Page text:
Autori: Ged Williams
Ustanova zaposlenja: Gold Coast Health Service District
Ključne riječi: critically ill patient, hospital patient, rapid response system, Medical Emergency Team(MET)
Kongres/Simpozij: ”5. Međunarodni kongres HDMSARIST-a” i ”8. Međunarodni kongres WFCCN-a”
Mjesto i vrijeme održavanja: Šibenik, 12.-15. travnja 2012. godine
Literature suggests antecedent indictors to identify a deteriorating patient in the hospital ward can be measured, responded to early and treated appropriately (1, 2). If clinical staff are informed and educated to identify these antecedent measures it is possible that they can raise the alarm for help early, and before further deterioration occurs. In many hospitals Rapid Response Systems (RRS) are being formulated to ensure a systematic response mechanism is in place to respond rapidly to the deteriorating patient.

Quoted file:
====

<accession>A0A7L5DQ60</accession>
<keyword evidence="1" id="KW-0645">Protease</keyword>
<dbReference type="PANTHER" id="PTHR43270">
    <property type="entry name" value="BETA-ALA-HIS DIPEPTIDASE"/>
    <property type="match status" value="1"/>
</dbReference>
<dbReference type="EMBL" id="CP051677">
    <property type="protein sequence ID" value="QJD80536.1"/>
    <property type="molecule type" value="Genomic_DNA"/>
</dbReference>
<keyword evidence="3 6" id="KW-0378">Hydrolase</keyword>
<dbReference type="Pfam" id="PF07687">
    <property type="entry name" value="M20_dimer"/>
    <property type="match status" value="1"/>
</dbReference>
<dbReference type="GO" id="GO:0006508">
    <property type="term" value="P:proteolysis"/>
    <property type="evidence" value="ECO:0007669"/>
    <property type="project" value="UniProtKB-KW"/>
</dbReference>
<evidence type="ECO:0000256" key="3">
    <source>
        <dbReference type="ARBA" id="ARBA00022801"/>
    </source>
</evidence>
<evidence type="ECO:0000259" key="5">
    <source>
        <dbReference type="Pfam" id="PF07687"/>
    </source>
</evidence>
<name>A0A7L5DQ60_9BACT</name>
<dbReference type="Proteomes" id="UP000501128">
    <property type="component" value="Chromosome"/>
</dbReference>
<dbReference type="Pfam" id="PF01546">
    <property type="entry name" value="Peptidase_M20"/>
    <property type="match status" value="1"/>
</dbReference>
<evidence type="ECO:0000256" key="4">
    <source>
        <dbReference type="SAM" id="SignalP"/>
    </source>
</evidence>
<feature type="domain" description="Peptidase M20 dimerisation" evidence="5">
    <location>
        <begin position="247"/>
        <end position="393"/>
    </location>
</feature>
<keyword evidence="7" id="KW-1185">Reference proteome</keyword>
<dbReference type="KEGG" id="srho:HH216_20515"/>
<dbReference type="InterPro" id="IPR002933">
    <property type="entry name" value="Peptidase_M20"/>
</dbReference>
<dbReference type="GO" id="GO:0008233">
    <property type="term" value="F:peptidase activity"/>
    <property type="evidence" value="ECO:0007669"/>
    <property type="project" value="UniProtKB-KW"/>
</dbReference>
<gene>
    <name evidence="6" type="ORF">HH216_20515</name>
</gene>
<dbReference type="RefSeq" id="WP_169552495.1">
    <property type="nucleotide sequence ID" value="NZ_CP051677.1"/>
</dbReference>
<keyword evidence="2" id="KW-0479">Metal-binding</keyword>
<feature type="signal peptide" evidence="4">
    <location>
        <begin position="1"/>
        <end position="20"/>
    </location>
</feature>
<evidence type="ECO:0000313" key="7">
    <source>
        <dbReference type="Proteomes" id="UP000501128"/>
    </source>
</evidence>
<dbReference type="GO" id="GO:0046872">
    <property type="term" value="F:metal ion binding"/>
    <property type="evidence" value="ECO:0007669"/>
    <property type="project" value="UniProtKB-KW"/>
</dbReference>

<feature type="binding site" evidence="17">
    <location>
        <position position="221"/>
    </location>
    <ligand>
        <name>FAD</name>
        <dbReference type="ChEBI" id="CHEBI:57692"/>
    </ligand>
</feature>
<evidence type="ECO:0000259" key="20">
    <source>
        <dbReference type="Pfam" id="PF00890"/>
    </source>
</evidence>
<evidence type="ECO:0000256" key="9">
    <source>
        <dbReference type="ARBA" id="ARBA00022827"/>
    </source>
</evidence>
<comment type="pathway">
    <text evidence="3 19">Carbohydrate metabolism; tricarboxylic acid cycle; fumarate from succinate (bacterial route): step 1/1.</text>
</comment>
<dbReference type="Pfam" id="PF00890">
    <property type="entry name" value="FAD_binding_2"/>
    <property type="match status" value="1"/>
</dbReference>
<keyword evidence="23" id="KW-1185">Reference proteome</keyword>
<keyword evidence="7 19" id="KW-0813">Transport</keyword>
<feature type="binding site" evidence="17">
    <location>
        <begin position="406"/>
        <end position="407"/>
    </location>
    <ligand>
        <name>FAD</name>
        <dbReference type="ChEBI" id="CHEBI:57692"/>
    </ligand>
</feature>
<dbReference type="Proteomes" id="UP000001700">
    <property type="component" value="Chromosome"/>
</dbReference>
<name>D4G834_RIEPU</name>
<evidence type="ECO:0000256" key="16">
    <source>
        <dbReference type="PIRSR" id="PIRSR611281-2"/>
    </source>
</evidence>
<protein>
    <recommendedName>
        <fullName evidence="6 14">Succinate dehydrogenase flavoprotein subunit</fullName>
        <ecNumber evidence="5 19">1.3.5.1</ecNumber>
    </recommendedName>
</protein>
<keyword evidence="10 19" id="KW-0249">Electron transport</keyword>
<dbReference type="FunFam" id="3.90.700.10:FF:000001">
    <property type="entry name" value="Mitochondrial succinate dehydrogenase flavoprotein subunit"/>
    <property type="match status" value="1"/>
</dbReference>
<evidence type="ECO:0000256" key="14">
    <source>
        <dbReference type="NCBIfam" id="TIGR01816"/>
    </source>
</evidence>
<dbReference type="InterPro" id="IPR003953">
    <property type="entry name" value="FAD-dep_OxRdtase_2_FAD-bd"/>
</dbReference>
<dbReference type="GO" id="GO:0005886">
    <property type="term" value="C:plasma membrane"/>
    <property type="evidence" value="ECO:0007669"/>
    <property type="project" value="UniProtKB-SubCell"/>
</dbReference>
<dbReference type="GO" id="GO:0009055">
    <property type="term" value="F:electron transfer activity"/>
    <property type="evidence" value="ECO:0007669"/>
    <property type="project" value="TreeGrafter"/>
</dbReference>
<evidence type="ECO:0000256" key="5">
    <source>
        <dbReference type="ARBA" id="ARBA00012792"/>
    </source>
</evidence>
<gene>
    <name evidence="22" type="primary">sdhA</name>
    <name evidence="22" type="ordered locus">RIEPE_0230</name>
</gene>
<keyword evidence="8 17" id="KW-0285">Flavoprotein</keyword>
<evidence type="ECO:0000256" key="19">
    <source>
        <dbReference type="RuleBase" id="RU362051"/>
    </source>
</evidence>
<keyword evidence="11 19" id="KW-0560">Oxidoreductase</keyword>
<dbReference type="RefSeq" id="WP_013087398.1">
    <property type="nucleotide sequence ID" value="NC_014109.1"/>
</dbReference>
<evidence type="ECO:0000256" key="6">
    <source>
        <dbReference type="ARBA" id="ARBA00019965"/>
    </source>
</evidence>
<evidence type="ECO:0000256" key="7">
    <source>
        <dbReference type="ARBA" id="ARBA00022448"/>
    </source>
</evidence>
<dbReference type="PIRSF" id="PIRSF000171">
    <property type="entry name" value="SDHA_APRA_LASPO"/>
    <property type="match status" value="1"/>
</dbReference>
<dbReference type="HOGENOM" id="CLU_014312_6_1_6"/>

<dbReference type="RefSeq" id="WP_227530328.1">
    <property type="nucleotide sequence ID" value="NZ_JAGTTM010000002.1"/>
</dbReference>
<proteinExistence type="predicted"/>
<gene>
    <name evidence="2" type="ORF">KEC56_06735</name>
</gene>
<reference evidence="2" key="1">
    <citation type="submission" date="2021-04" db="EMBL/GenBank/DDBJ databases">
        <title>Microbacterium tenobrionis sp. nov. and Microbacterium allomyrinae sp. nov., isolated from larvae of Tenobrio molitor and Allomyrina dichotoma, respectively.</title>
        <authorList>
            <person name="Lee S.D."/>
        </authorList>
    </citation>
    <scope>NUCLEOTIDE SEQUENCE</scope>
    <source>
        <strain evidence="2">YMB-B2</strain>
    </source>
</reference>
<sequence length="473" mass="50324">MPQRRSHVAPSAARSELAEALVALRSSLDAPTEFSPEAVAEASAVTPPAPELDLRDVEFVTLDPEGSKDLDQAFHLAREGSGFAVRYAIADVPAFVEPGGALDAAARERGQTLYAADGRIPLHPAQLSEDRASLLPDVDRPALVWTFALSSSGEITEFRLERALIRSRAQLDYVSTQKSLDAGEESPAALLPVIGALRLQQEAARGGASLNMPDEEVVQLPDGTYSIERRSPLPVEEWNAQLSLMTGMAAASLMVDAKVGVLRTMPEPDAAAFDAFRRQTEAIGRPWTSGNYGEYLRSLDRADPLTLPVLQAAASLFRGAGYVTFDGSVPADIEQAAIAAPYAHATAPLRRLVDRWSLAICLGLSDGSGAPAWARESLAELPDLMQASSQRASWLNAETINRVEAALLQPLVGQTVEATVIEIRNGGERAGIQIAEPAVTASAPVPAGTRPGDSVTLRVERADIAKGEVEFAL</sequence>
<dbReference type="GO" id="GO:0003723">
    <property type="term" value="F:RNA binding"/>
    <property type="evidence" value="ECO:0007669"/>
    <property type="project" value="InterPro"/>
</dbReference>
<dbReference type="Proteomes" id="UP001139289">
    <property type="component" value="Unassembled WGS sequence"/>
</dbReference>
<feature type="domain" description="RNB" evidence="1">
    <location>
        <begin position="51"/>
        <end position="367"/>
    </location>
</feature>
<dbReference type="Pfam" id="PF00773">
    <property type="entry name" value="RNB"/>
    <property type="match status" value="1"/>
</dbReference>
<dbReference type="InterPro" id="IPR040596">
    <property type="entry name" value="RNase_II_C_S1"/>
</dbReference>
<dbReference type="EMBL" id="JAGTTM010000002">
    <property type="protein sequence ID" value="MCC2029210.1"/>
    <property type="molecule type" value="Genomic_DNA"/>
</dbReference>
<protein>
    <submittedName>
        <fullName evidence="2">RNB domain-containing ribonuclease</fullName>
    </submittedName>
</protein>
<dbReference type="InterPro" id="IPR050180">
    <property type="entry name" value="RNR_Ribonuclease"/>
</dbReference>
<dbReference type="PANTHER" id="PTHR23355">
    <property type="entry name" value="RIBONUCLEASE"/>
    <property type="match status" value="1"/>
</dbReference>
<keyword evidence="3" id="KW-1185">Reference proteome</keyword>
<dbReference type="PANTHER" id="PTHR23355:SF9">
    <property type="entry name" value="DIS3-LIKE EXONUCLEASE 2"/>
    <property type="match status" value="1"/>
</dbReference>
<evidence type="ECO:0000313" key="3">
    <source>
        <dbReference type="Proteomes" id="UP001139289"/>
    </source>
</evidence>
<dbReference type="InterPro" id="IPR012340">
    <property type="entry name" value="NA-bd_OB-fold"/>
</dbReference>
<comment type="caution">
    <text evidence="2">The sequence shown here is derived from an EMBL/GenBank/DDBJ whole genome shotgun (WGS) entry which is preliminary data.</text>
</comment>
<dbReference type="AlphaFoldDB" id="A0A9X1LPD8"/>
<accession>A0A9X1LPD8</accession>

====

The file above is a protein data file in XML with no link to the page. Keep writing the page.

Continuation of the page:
Medical Emergency teams (MET) or Rapid Response Teams (RRT) are small teams of health professionals (usually doctors and nurses from critical care backgrounds) that can be called as soon as an antecedent measure is detected as being reached. Commonly used antecedent measures are pulse, blood pressure, respiratory rate, oxygen saturation, temperature, neurological state and others signs of deterioration in the patients overall wellbeing (2,3).
This presentation will provide a case study of the development of a RRS and MET team in a teaching hospital that was able to demonstrate immediate benefits from this approach to deteriorating patients. Variations to the RRS and MET structure are possible to suit the particular context and environment of each hospital, however some common principles remain standard in all (4,5).